South Africa’s fascinating and diverse Cape Floral region will soon double in size.
The Cape Floral region, a UNESCO World Heritage Site, comprises eight protected areas stretching from the Cape Peninsula to the Eastern Cape.
UNESCO recently approved an extension to the region that will take it from 553,000 to 1,094,742 hectares with the addition of 163 additional land parcels.
“South Africa is delighted to add more protected areas to its portfolio of world heritage properties,” said Environmental Affairs Deputy Minister Barbara Thomson, to South Africa Tourism.
The expansion of the area will help to ensure protection for future generations, boost tourism, and create more jobs for the local economy.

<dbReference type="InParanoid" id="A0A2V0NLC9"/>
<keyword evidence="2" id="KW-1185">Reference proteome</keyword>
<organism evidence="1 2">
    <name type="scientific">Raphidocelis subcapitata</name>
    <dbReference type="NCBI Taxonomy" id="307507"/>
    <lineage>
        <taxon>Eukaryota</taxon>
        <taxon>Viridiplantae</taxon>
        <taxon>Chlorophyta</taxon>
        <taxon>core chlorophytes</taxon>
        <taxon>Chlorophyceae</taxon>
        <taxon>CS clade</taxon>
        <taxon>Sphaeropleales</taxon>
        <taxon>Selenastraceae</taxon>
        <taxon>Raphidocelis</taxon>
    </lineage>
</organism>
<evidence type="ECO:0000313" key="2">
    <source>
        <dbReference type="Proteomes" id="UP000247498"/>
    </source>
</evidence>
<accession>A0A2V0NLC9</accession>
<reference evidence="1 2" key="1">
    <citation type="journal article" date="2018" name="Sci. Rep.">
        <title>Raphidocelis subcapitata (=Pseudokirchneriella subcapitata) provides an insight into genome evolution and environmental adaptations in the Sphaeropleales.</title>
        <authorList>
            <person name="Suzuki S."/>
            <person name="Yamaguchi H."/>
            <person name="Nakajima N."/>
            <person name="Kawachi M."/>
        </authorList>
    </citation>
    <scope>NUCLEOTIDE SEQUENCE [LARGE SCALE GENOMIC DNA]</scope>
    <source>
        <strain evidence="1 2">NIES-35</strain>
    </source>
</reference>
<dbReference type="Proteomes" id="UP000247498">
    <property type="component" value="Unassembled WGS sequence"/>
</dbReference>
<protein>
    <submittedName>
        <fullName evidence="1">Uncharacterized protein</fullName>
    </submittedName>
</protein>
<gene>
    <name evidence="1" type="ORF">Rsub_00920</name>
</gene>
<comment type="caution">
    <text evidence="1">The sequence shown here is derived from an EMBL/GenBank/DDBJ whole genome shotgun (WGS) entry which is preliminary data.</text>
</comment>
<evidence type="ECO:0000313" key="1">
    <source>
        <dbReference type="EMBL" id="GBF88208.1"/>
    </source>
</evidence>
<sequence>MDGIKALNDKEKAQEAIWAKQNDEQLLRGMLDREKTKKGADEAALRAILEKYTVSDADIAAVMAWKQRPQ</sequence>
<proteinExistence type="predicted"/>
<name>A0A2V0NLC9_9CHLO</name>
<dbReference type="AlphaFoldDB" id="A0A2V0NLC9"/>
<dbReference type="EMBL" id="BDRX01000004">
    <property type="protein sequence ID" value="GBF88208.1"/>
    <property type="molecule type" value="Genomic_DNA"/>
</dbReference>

The Cape Floral region currently includes the Anysberg Nature Reserve, Agulhas complex, Baviaanskloof complex, Garden Route complex, Swartberg complex, Table Mountain National Park, and Kirstenbosch Botanical Gardens. It is one of the richest in the world in terms of plant life. It represents nearly 20% of the entire continent’s flora, while only occupying less than .5% of Africa’s surface. A whopping 69% of the 9,000 identified plant species are endemic to the Cape Floral region.
There are eight UNESCO World Heritage Sites in South Africa, including Robben Island and the Fossil Hominid Sites of South Africa.
For more information on the Cape Floral region, see our slideshow: Exploring South Africa’s Small But Mighty Cape Floral Kingdom
Further reading: All Africa, South African Tourism